Japan ruled over Korea for almost four decades. The colonization began after the collapse of the Korean empire in 1910 and ended after the conclusion of the Second World War in 1945. During this period, Japan did not draft native Koreans into its armed forces. This, however, changed in 1944. The Japanese troops were overwhelmed in war, forcing them to enlist ethnic Koreans.
Although the Japanese did not draft locals, they occasionally recruited Korean volunteers into their military. The procedure and requirements for admission were stringent, meaning that only a few applicants were successful. Despite the bias, seven Koreans managed to become generals. Moreover, several others rose through the ranks and became colonels, lieutenants, sergeants, majors, and other ranking posts.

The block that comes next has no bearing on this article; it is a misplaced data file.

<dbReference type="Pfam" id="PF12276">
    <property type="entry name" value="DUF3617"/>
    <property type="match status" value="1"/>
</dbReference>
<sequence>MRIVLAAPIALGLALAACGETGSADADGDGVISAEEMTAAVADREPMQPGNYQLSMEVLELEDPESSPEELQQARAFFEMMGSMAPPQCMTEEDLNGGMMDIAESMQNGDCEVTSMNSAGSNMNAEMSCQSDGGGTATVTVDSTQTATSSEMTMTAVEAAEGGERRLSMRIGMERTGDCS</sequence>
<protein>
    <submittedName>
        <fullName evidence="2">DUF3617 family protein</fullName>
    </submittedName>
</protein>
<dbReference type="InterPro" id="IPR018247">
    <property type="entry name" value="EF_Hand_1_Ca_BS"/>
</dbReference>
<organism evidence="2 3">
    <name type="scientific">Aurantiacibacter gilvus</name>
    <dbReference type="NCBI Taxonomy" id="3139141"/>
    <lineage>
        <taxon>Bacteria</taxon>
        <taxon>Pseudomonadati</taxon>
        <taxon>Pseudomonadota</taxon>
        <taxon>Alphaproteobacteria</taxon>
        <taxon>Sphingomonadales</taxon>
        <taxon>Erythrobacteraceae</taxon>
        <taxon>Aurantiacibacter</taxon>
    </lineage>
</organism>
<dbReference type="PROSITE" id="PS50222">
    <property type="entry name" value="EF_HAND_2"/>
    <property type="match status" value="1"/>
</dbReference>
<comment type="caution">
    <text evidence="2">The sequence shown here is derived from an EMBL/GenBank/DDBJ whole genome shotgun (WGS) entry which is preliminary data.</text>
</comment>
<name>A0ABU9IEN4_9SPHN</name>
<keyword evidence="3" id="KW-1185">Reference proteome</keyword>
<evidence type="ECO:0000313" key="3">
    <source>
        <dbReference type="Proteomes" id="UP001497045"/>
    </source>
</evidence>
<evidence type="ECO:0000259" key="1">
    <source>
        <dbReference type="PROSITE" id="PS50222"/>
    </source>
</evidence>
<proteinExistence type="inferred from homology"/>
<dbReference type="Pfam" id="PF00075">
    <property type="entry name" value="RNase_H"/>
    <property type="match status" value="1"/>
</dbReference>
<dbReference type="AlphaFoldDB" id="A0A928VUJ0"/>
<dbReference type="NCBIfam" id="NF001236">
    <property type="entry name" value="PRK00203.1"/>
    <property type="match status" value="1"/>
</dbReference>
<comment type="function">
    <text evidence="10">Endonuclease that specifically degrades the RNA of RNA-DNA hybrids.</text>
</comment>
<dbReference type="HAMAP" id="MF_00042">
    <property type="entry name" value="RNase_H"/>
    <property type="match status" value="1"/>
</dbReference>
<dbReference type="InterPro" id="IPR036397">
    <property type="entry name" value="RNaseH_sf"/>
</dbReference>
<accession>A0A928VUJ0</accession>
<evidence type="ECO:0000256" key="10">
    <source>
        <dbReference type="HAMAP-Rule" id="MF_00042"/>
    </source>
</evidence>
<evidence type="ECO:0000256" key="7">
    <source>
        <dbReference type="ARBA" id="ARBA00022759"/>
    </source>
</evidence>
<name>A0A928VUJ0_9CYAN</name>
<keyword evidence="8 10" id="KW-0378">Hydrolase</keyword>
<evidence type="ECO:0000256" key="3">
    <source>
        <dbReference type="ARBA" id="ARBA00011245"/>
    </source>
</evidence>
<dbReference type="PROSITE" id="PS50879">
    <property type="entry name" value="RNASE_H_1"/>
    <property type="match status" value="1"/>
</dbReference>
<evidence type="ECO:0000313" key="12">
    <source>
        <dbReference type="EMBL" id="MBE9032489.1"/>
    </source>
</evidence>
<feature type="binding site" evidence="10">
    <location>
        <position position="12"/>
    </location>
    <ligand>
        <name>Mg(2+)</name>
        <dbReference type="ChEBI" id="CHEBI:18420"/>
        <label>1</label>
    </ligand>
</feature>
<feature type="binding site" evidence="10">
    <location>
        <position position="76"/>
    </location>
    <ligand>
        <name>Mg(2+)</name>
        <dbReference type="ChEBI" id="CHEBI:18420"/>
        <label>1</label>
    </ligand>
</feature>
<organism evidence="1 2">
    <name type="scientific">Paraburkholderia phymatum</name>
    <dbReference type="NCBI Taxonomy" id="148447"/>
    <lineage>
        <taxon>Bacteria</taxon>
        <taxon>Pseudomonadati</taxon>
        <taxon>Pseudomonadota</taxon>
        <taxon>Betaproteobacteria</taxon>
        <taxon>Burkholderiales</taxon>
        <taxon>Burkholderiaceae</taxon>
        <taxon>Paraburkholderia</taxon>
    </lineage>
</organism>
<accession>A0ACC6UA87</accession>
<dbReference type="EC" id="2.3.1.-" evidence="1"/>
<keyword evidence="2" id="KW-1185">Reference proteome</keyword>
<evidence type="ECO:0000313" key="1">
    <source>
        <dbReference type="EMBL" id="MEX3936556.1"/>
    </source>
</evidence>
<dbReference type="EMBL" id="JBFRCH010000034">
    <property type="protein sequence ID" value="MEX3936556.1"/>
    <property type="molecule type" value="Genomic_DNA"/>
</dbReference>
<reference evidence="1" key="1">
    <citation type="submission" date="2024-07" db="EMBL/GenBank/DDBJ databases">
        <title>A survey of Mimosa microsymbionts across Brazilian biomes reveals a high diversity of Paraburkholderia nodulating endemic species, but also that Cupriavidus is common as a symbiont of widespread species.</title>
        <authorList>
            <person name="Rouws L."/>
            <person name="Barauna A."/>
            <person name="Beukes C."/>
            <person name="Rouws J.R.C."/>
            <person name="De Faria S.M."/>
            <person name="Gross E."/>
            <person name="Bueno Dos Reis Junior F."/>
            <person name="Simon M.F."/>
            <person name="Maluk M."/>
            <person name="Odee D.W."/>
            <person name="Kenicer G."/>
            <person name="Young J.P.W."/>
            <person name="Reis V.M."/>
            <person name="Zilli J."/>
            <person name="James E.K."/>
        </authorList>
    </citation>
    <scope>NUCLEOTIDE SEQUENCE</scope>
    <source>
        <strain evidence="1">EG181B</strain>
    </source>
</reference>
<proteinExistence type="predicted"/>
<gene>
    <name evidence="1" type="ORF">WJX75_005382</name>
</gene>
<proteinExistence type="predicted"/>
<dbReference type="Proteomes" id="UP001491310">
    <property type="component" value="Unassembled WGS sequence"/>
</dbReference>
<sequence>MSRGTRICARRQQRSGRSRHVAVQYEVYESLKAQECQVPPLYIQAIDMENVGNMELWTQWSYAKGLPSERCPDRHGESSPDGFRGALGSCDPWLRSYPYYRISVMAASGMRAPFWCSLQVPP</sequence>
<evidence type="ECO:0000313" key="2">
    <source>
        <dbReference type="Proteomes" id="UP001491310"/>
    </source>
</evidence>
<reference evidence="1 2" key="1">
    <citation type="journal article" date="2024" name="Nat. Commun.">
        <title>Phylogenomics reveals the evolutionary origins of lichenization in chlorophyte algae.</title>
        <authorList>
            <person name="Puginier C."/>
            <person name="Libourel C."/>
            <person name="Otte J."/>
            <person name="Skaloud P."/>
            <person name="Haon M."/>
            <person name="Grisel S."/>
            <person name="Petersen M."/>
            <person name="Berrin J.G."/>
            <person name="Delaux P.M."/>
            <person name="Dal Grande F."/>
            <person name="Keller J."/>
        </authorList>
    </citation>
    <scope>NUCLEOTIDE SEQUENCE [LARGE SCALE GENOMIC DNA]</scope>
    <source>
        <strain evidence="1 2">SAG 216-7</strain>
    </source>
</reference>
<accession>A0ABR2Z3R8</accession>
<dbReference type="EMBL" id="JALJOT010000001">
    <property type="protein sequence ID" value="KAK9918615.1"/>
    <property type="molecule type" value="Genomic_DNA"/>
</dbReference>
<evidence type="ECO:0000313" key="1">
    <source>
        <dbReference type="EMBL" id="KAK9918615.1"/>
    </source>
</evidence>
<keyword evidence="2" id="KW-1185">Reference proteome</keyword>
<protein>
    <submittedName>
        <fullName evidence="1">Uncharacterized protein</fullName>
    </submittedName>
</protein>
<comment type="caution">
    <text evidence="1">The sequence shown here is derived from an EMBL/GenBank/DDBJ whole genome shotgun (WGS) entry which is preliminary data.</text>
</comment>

The first Korean to become a general was Lieutenant General and Crown Prince Yi Un. Yi is also the most famous of the seven Koreans who attained the post of general in the Japanese military. The remaining six attained their military education from the Imperial Japanese Army Academy.
The role given to Yi Un was to serve as an instructor to the horsemen at the military academy. Due to his impressive work, Yi was promoted to the rank of Major in 1940. Three years later, he became a Lieutenant-Colonel. His illustrious military career culminated with him attaining the rank of Colonel at the end of World War II in 1945.